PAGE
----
Canaloplasty Is as Effective as Trabeculectomy When Combined with Cataract Surgery
Unlike with trabeculectomy, cataract surgery enhances the IOP lowering effect of canaloplasty. A recent study comparing the results of combined cataract and glaucoma surgery (”phacotrabeculectomy” vs. “phacocanaloplasty”) was published in the Journal of Glaucoma. One year after surgery, participants who underwent phacocanaloplasty had IOPs that were not significantly higher than those who underwent phaco-trabeculectomy. The median percent reduction in IOP was greater after phaco-trabeculectomy (40%) versus phacocanaloplasty (28%). However, this may have been due to higher initial IOP in the phacotrabeculectomy group.
Final glaucoma medication use as well as failure rate was similar in both groups. Over 60% of study patients in both groups were off all glaucoma drops one year after surgery. Although final vision was similar in both groups, those who underwent phacocanaloplasty experienced faster improvement of vision compared to those who underwent phaco-trabeculectomy glaucoma surgery.
No patients in the phacocanaloplasty group experienced the feared complications of hypotony or associated loss of vision from hypotony maculopathy. Indeed, the authors of the study go on to state that, “We have seen neither hypotony maculopathy nor suprachoroidal effusions/hemorrhage so far after canaloplasty in our experience. This is a distinct advantage of the canalbased surgery as also is the absence of a bleb and bleb-related problems such as infections and discomfort.”
- Lewis RA, von Wolff K, Tetz M, et al. Canaloplasty: threeyear results of circumferential viscodilation and tensioning of Schlemm canal using a microcatheter to treat openangle glaucoma. J Cat Ref Surg. 2011;37(4):682690.
- Schoenberg ED, Chaudhry AL, Chod R, Zurakowski D, Ayyala RS. Comparison of Surgical Outcomes Between Phacocanaloplasty and Phacotrabeculectomy at 12 Months’ Followup: A Longitudinal Cohort Study. J Glaucoma. 2015;24(7):543549.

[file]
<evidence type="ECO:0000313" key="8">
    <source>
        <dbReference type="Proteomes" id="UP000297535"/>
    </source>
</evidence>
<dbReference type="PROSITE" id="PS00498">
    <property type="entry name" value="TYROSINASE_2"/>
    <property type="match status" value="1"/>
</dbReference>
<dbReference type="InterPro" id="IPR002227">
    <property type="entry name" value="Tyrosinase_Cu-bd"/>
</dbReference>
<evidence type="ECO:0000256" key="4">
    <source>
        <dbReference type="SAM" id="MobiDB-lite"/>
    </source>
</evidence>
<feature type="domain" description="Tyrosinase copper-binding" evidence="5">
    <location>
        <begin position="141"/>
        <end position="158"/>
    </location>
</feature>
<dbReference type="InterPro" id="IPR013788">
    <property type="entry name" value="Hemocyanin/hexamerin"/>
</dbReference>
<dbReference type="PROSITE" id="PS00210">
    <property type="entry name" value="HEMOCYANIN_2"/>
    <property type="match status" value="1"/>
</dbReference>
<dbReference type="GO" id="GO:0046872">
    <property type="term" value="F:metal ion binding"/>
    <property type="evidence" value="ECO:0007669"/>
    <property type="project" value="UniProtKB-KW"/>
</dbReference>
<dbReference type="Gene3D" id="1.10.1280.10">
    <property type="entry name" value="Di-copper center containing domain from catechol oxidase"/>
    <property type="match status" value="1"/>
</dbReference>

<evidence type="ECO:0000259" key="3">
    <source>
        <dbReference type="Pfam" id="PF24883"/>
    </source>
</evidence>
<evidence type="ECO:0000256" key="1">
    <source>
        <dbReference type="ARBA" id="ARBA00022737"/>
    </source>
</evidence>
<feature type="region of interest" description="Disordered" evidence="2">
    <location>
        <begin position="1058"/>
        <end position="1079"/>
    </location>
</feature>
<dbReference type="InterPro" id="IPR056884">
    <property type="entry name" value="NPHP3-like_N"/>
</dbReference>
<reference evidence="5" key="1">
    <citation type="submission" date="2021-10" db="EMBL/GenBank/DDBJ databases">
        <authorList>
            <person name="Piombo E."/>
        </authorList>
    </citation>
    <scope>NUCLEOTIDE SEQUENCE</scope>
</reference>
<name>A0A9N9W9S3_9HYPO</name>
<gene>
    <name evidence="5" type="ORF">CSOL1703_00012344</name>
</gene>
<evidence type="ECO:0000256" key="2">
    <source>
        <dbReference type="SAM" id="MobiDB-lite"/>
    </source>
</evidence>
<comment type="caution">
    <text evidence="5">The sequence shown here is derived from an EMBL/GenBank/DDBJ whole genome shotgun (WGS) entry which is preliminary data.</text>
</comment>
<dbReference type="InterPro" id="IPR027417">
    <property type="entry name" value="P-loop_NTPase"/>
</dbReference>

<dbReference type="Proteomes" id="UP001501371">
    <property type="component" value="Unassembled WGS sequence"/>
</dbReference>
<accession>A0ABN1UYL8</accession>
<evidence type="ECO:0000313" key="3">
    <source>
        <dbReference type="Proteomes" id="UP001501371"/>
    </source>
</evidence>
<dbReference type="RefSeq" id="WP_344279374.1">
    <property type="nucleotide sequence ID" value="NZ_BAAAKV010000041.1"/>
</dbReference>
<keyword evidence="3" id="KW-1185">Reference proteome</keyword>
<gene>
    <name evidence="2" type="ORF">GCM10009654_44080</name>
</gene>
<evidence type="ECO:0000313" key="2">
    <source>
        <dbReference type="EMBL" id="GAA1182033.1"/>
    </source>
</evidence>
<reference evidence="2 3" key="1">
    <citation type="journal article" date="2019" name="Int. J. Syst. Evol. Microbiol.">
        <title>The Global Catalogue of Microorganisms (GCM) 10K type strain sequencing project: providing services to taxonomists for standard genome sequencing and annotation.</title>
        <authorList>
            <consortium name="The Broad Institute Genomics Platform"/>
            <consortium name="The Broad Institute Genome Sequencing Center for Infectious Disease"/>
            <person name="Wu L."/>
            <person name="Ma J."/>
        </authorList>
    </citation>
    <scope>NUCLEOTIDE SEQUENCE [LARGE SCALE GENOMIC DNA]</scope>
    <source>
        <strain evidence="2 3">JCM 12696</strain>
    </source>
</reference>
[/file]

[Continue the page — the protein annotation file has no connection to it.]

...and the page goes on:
Don’t delay getting checked for glaucoma.
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In The Same Series:
- Trabeculectomy Surgery For Glaucoma
- Why Trabeculectomy is the Most Common Glaucoma Surgery
- Risks of Trabeculectomy (Part 1 of 2)
- Risks of Trabeculectomy (Part 2 of 2)
- When Should Trabeculectomy Be Considered?
- What Is The Big Deal About A Bleb?
- Is Trabeculectomy an Option After Canaloplasty?
- PhacoCanaloplasty™ vs Phacotrab
- 1 in 5 Trabeculectomy Patients May End up With Ptosis (Eyelid Droop)
- Trabeculectomy versus Canaloplasty (TVC study)
- Trabeculectomy Glaucoma Surgery After Canaloplasty
- Trabeculectomy Glaucoma Surgery (Part 3 of 12 of “What’s New In Glaucoma Surgery” Presentation)
David Richardson, MD
Medical Director, San Marino Eye
David Richardson, M.D. is recognized as one of the top cataract and glaucoma surgeons in the US and is among an elite group of glaucoma surgeons in the country performing the highly specialized canaloplasty procedure. Morever, Dr. Richardson is one of only a few surgeons in the greater Los Angeles area that performs Micropulse(r) P3 "Cyclophotocoagulation" (MP3) glaucoma laser surgery. Dr. Richardson graduated Magna Cum Laude from the University of Southern California and earned his Medical Degree from Harvard Medical School. He completed his ophthalmology residency at the LAC+USC Medical Center/ Doheny Eye Institute. Dr. David Richardson is also an Adjunct Assistant Professor of Clinical Ophthalmology at the Keck School of Medicine of USC. Twice weekly, he treats veterans at the VA Greater Los Angeles Veterans Healthcare System.